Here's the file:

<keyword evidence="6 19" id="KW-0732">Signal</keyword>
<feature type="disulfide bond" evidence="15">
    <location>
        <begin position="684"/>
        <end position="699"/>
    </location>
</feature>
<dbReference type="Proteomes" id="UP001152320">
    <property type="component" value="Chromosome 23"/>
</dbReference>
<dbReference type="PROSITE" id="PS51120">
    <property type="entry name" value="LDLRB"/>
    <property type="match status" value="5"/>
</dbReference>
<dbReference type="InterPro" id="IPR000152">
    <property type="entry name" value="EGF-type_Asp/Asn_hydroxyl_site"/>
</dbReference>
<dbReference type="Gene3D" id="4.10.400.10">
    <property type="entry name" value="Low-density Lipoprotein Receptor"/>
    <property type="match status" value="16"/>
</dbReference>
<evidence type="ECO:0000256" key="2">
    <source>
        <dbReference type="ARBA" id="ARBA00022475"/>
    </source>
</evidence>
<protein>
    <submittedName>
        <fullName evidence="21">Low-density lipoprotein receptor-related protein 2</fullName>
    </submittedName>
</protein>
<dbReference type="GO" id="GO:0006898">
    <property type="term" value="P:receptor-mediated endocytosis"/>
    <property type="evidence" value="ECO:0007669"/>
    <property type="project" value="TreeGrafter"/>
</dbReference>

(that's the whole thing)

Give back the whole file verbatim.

<keyword evidence="6 19" id="KW-0732">Signal</keyword>
<feature type="disulfide bond" evidence="15">
    <location>
        <begin position="684"/>
        <end position="699"/>
    </location>
</feature>
<dbReference type="Proteomes" id="UP001152320">
    <property type="component" value="Chromosome 23"/>
</dbReference>
<dbReference type="PROSITE" id="PS51120">
    <property type="entry name" value="LDLRB"/>
    <property type="match status" value="5"/>
</dbReference>
<dbReference type="InterPro" id="IPR000152">
    <property type="entry name" value="EGF-type_Asp/Asn_hydroxyl_site"/>
</dbReference>
<dbReference type="Gene3D" id="4.10.400.10">
    <property type="entry name" value="Low-density Lipoprotein Receptor"/>
    <property type="match status" value="16"/>
</dbReference>
<evidence type="ECO:0000256" key="2">
    <source>
        <dbReference type="ARBA" id="ARBA00022475"/>
    </source>
</evidence>
<protein>
    <submittedName>
        <fullName evidence="21">Low-density lipoprotein receptor-related protein 2</fullName>
    </submittedName>
</protein>
<dbReference type="GO" id="GO:0006898">
    <property type="term" value="P:receptor-mediated endocytosis"/>
    <property type="evidence" value="ECO:0007669"/>
    <property type="project" value="TreeGrafter"/>
</dbReference>